I Love Toy Trains 12
By Bob Bubeck
A delightful diversion from current events arrived by post yesterday. I Love Toy Trains No. 12 from TM Books and Video is an eclectic tour of Toy Traindom with a timely patriotic theme that sweeps over a century of railroad history. As before, young Jeff McComas delivers lively narration and he is aided and abetted with fitting musical performances by James Coffey.
Being able to see Stu Shuster’s unusual and fabulous Carlisle and Finch layout operating is worth to this viewer the price of admission on its own. These were the earliest electric trains manufactured in America, circa late 1890s to 1900s. The layout includes early 0-4-0 steam profile engines running on vintage ribbon-style two-rail track powered by voltage regulated with an in-period bank of electric bulbs connected in series — no command control to be found here!
The history of the early streamliners of the 1930s is told with M.T.H. models playing the parts of the Union Pacific M10000 and the Burlington Zephyr, a Weaver model being the stand in for the Milwaukee Road Hiawatha, and an original prewar Lionel Corp. City of Denver. Representations of the New York Centrals Commodore Vanderbilt, Dreyfus 20th Century Limited, and Mercury also make brief appearances. The stunning (for the time) modernity of these flagship passenger trains gave hope to the nation coming out of the Great Depression. The American Freedom Train is presented with considerable detail. K-Lines 19 car version is shown in operation and these shots are interwoven with footage of the real thing, which was a source of national pride during the nations Bicentennial. The American Freedom Train was a traveling repository for many important American historical artifacts, both physical and philosophical. In keeping with the famous early streamliner theme, the story of Southern Pacific No. 4449, the most famous of the engines used to pull the AFT, is part of the proceedings. This Northern type, which first pulled the gorgeous SP Daylights, is one of the most beloved of our preserved steam engines. Vintage footage is used to show the history of this streamlined steam engine, both undergoing restoration and underway in its various guises. It was painted in a red, white, blue, and black scheme in 1976, and then again recently repainted in that patriotic design supporting renewed hope after 9-11. Sharp-eyed viewers will note that an M.T.H. model of No. 4449 was used when the full-length train was photographed in motion. Fans of the AFT and No. 4449 will surely enjoy this segment.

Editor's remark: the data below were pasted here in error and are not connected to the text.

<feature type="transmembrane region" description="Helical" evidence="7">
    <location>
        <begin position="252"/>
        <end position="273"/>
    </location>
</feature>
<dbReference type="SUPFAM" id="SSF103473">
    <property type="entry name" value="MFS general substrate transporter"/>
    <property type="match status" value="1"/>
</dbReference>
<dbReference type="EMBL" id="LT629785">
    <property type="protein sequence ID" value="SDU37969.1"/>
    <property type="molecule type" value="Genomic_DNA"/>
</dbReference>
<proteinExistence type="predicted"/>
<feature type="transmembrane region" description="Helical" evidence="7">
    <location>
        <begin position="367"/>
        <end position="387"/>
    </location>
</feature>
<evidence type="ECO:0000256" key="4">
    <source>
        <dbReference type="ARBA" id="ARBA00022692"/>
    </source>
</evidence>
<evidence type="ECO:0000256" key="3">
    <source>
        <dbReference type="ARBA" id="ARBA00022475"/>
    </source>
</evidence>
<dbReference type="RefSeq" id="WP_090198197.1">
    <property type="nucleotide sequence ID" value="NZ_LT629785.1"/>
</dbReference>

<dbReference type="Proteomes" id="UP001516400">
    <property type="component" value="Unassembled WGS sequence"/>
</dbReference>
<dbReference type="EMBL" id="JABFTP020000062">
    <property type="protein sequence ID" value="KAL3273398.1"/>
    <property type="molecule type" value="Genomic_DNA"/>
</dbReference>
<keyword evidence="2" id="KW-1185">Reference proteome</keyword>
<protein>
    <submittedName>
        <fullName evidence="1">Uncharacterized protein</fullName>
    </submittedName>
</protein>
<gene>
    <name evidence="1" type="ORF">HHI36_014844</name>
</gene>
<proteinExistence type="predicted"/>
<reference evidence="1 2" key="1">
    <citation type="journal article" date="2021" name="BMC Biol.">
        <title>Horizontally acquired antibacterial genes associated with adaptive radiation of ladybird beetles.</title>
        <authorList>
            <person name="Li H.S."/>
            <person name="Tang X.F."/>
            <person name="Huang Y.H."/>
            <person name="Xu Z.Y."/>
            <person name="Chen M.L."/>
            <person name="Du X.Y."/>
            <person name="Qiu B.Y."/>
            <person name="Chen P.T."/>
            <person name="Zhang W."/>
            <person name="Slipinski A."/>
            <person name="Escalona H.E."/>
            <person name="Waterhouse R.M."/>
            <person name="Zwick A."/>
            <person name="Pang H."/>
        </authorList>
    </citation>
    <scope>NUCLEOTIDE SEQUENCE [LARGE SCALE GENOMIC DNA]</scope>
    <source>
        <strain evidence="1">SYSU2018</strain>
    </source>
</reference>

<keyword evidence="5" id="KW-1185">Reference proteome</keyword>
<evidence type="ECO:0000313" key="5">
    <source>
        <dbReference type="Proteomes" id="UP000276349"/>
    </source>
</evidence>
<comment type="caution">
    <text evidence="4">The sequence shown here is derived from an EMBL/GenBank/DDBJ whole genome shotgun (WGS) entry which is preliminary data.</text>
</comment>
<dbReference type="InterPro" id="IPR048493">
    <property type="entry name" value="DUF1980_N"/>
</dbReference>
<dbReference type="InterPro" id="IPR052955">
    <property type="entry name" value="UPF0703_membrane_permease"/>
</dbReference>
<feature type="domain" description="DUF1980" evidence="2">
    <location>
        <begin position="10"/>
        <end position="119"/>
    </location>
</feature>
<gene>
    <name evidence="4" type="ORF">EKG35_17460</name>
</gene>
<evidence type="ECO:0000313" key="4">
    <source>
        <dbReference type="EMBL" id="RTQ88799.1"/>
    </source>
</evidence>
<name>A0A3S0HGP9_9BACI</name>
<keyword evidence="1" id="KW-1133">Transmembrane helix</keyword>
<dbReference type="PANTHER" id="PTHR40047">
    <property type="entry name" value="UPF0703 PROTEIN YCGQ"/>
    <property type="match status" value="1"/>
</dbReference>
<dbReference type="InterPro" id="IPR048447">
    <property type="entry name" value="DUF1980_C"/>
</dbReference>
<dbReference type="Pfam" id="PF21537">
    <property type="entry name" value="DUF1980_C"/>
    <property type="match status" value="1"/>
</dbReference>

The appealing new M.T.H. model of the Pennsylvania Railroad DD1 is shown strutting its stuff, as well. As many may know, the prime purpose of the electric DD1 was to pull passenger trains such as the famed Broadway Limited out of Manhattan from Penn Station to interchange points such as Manhattan Transfer. From here the trains were subsequently taken the rest of the way by steamers such as the mighty K4s before the advent of the GG1s. This arrangement was made necessary by a Borough of Manhattan ordinance barring the use of steam and diesel (with their nasty vapors) on the island.
A new (to TM) Maerklin set up that is now combined with their 00 layout is shared with us and this segment includes footage of the famous German-built H0 model of the Swiss Crocodile in action. As with other issues of I Love Toy Trains, a true-to-its-roots toy train feel is consistently maintained throughout the show. Almost regardless of what period from which the models originate, there is a heavy reliance on the use of prewar style layouts as operating venues and die cast figures — oversized to be sure both in scale and in heart — arranged in casual and patriotic poses.
This edition rounds out an even dozen visits with ILTT series. It’s lots of fun, as usual, so be sure to catch a ride on this excursion soon.